Nothing is permanent, so everything is precious. Here’s a selection of some happenings—fleeting or otherwise—in the Buddhist world this week.
Fashion Brand Supreme Faces Potential Legal Battle Over Monk Image
A new copyright battle involving the fashion brand Supreme has the potential to create an unlikely alliance between Thai Buddhists and artist Barbara Kruger. The New York-based streetwear brand used an image of Thai monk Luang Phor Koon on apparel without authorization, so Thailand’s National Office of Buddhism says that it is weighing its options in terms of legal action against Supreme, according to The Fashion Law. The National Office released a statement last week indicating that it planned to draft a letter to the brand over “Blessings Ripstop Shirt,” part of its Spring/Summer 2021 collection, and which bears an image of Luang Phor Koon surrounded with yant script, a sacred form of tattoo reserved for Buddhist monks and Brahmin holy men.
A representative for the National Office of Buddhism said that the image of Luang Phor Koon, which depicts him sitting and smoking, is one of the “most popular” photos of the late monk. Initially printed on products to raise funds for Luang Phor Koon’s temple Wat Ban Rai, the National Office said that Supreme did not obtain permission to use the image, thereby giving rise to potential issues of misappropriation and copyright infringement. Tawatchai Sanprasit, manager of Wat Ban Rai, said in a statement, “We will discuss the issue [with Supreme], and find out what the brand’s purpose is,” noting that the temple will then decide what action can be taken against the brand. Thailand’s Department of Intellectual Property has suggested that Wat Ban Rai will need to present proof that it created the image and design, since the department does not currently maintain a copyright registration for the specific image or the yant design.
Buddhist Monks Oppose Hydropower Projects in Arunachal Pradesh
An organization of Buddhist monks in Arunachal Pradesh, India, called the Save Mon Region Federation (SMRF), released a statement strongly opposing government-proposed hydropower projects in their region, according to the Indo-Asian News Service. Pema Khandu, Chief Minister of Arunachal Pradesh, said that the projects, which involve establishing two hydropower plants with generation capacities of 600 MW and 800 MW, are necessary for the betterment of the state. The SMRF argued that the projects would endanger black-necked cranes by disturbing their nesting grounds, threaten holy Buddhist pilgrimage sites located in the western region, and severely disrupt the lives of nearby villagers impacted by the building of dams and reservoirs. “Development cannot happen at the cost of [the] environment. . . . The government is wilfully blind to such risks,” SMRF said in its statement. Local groups have opposed the construction of both hydropower plants since 2011, and in 2016, two people (including a Buddhist monk) were killed and ten people injured by police at an anti-dam gathering.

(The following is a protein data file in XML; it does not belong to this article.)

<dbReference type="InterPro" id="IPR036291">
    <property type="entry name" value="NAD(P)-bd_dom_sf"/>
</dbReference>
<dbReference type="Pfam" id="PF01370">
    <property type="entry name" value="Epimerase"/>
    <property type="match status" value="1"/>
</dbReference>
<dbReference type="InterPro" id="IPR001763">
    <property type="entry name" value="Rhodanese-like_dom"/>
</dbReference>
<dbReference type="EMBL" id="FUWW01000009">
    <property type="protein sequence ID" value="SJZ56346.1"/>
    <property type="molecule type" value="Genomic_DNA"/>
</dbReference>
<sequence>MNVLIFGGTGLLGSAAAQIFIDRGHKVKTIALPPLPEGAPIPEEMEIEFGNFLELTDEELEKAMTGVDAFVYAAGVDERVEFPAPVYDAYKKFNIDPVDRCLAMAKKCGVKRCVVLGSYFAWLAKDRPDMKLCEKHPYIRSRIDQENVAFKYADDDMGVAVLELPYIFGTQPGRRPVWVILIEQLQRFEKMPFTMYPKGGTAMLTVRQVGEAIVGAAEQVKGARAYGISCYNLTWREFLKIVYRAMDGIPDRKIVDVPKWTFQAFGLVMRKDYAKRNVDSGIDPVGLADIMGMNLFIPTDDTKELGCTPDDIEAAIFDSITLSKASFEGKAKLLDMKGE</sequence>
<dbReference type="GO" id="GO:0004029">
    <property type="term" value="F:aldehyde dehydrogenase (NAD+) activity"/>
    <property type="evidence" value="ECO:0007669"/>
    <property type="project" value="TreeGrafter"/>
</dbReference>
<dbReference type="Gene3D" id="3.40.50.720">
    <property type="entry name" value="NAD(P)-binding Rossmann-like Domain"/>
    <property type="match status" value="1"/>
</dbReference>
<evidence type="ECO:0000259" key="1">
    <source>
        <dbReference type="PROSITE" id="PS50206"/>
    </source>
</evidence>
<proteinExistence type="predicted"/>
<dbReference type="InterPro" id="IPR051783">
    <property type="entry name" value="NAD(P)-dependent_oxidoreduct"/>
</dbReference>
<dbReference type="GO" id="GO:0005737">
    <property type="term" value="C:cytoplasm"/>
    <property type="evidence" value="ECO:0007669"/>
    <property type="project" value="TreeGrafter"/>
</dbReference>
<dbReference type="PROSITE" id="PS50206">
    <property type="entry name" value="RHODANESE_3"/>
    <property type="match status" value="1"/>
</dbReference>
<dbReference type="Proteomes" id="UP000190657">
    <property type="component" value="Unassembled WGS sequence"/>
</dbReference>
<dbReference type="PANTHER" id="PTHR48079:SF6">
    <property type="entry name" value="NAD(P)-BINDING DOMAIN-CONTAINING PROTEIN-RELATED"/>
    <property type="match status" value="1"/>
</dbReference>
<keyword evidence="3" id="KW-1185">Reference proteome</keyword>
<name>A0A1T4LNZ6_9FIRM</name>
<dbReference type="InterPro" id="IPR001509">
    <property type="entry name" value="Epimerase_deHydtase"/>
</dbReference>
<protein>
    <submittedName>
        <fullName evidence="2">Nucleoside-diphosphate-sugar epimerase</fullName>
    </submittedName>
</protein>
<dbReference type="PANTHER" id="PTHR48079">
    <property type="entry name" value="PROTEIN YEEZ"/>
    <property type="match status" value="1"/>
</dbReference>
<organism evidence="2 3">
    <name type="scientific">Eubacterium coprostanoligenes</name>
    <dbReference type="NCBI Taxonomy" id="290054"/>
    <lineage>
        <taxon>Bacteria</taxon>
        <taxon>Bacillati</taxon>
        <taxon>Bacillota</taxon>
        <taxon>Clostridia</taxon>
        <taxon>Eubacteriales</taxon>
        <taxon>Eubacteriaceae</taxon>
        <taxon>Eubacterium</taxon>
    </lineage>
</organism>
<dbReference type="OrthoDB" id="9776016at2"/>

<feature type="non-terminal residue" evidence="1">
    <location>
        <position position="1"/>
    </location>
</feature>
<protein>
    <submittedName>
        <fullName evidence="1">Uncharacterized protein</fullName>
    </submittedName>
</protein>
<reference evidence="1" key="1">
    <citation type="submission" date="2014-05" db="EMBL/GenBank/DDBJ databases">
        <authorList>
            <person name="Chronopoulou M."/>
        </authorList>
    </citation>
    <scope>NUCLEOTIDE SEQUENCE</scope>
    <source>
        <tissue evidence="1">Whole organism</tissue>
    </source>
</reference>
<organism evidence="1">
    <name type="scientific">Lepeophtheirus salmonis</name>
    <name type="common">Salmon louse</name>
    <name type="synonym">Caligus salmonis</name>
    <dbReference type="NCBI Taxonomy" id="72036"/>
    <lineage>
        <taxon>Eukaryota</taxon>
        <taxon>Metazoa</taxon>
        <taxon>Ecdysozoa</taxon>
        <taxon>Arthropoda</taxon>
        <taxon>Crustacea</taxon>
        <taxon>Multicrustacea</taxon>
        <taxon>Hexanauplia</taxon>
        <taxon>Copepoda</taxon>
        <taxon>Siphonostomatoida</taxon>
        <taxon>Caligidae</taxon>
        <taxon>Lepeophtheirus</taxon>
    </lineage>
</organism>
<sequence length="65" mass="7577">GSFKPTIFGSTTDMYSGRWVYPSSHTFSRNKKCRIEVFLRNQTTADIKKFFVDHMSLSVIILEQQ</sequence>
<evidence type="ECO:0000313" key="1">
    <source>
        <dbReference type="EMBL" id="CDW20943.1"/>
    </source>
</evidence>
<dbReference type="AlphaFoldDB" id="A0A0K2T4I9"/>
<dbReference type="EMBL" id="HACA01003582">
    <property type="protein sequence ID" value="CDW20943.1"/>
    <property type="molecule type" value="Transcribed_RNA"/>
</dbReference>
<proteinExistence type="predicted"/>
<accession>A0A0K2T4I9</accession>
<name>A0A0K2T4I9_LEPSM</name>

Controversies Arise Over Source of 2000-year-old Buddhist Scrolls
A pair of two-thousand-year-old Buddhist manuscripts have sparked debates among academics about the ethics of sourcing relics. University of Sydney professor Dr. Mark Allon discovered the bark manuscripts on the black market in 2019, and launched a crowdfunding campaign to raise $30,000 in order to buy them, the Sydney Morning Herald reported. The University of Sydney shut down the campaign after concerns were raised by other academics about the ethics of studying relics found on the black market. By the time it was suspended, the campaign had raised $26,000. Some people left Buddhist prayers alongside their donations.
Neil Brodie, an Oxford University archaeologist who is an expert on black market antiquity trafficking, said the manuscripts are stolen property and that “it is scandalous to see the Australian public being asked to support such research.” A scholar who asked to remain anonymous wrote to the Sydney Morning Herald and explained that “the study of unprovenanced artefacts is linked to an increase in their market value, [which] perpetuates illegal excavation and the attendant destruction of archaeological context and cultural heritage.” Allon defended his actions, stating, “If I hadn’t acted, they would have been destroyed.”
Shin Buddhists Address LGBTQ+ Issues in Upcoming Talk
How have Shin [Pure Land] Buddhists historically thought about LGBTQ+ issues? Today at 1:00 p.m. EST, the Jodo Shinshu Buddhist Temples of Canada presents a talk on “Rainbow Dharma: Shin Buddhism and LGBTQ+ Issues in Canada and America,” led by Shin Buddhist priest and Religious Studies professor Jeff Wilson. Topics will include: What is the history of LGBTQ+ treatment in Buddhism? How can Shinran be understood as a queer Buddhist icon? What resources does Buddhism provide for understanding LGBTQ+ identities? Interested persons can sign up here.
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